Reading, Science, Teaching and Instruction

Building a Culture of Wonder: Inquiry in Primary Education

Children are born with a sense of wonder starts the moment they open their eyes and begin to make sense of the many sights, tastes, sounds and smells around them. As they get older they begin to speak and that sense of wonder is often articulated in one word which they use over and over again… WHY? Why is the sky blue? Why does the dog bark? Why are we going to the store? Why? Why? Why?

When those same children first come to school in kindergarten they often bring with them this same enthusiasm, quest for answers and wonder. Our job as educators is to create space in our classrooms and our day for this wonder. We need to let them know that their questions are not only valued an important but have a place in our classrooms and school.

In our current Saskatchewan curricula inquiry is the heart of each document. From ELA to math to science to social studies teachers are being asked to foster a sense of inquiry in their students as they discover and uncover what each discipline has to offer. For myself as a primary teacher I saw inquiry as living in the wonder that my students brought into the classroom each day. Through conscious teaching, careful planning and willingness to wonder myself I could foster, encourage, and facilitate opportunities for wonder in and outside the four walls of my classroom. Here are some ideas that I found quite helpful as well as some new ones to help build and maintain a culture of wonder in your classroom:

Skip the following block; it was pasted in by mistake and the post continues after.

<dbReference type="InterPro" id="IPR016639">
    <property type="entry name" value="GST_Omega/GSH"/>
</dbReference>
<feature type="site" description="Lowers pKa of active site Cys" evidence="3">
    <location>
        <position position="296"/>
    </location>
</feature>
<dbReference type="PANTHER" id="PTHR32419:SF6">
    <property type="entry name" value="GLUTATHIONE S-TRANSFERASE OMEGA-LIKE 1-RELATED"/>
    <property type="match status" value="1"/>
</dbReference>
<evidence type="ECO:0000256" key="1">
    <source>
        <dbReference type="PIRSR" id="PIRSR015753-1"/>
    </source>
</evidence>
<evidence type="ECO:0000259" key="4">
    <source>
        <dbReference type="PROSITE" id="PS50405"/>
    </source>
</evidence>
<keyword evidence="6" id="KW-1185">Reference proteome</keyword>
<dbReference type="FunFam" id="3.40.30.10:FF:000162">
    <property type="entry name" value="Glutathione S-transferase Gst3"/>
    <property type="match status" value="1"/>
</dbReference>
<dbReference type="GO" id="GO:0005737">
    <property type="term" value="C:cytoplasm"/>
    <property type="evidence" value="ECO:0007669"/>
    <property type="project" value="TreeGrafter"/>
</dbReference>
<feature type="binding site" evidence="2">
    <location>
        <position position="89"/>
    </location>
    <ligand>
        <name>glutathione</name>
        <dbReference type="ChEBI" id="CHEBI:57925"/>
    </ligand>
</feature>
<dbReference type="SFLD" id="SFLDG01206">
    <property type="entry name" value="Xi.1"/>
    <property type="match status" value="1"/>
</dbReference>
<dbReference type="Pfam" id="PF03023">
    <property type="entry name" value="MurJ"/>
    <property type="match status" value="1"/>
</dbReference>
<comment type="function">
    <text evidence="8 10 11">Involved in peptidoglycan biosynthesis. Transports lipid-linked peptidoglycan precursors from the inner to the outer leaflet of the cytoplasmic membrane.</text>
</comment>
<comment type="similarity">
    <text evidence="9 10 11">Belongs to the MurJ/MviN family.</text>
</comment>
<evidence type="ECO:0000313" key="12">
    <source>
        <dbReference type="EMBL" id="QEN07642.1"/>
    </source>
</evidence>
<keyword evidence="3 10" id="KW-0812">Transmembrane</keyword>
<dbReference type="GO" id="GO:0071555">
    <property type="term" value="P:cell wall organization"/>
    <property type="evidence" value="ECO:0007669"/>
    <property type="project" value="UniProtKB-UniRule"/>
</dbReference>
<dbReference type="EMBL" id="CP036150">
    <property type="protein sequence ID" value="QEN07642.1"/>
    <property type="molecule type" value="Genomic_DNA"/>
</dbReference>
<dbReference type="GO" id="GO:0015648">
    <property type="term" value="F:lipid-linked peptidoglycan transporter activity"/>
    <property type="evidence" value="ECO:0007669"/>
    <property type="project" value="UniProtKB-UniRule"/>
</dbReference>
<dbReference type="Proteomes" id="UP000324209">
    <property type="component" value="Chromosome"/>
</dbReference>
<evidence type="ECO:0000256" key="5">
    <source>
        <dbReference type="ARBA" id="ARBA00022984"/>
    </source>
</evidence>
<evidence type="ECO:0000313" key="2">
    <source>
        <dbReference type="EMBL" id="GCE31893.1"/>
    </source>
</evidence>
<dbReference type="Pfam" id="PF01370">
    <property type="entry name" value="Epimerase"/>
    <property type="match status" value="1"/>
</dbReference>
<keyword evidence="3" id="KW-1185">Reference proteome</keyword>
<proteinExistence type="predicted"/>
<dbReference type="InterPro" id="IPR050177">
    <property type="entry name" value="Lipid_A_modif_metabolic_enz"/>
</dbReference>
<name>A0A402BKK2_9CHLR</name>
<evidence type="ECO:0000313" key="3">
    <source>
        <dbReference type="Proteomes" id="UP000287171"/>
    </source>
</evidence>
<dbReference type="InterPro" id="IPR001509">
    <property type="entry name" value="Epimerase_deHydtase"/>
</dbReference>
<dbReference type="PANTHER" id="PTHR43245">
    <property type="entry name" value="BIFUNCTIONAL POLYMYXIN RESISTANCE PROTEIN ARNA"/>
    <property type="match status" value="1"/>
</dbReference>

Wonder Wall

A place where group questions can be modeled, recorded, shared, and encouraged. As students discover answers to their questions they can be crossed off and more can be added. Another option is to have students write their questions on sticky notes that can be placed on the wall. When we were learning about the rainforest this wall took the shape of a giant palm tree. The new learnings were placed on palm fronds and questions were posted beside the tree.

Wonder of the Week

Posting a wonder of the week can initiate discussions, thinking and more questions. The questions need not have an answer. The goal is not to answer every question but create a culture of wonder. Fermi questions are a great source for thinking and discussion.

http://www.ralentz.com/old/misc/fermis.html

Wonder Words

Using wonder words as sentence starters can encourage student’s sense of wonder. These words can be used for written and oral communication.

  • I wonder
  • What
  • When
  • Where
  • Do
  • If
  • Can
  • Why
  • How

Wonder Centre

This centre can be a collection of objects carefully chosen objects which can fit in with current themes in the classroom. Natural objects work well and create opportunities for students to use many scientific skills such as observing, measuring, classifying, predicting and inference making.

Possible ways to record thinking at the Wonder Centre:

  • Wonder Journal
  • Wonder cards
  • Observation templates
  • Sentence starters
  • Science Notebook

Possible Objects for a Wonder Centre:

  • Natural objects (rocks, soil, plants, shells…)
  • Artifacts
  • Pictures
  • Magnifying Glasses
  • Magnets
  • Rulers
  • Balance scales
  • Microscopes
  • Tape measures
  • Wonder Bottles – sealed pop bottles full of liquids and other items like glitter. These allow students to see how liquids mix, or don’t as well as how items can float or sink on the liquid. I used to make my collection with water and oil, corn syrup, pancake syrup, and salt water.

I know this list is incomplete but it is a start and really that is the first thing you need to do to create a classroom of wonder and inquiry for your students… be willing to start. If you have other ideas of ways you create wonder and inquiry in your classroom I would love to hear them.

Recommended Professional resource to explore – A Place for Wonder by Georgina Heard and Jennifer McDonough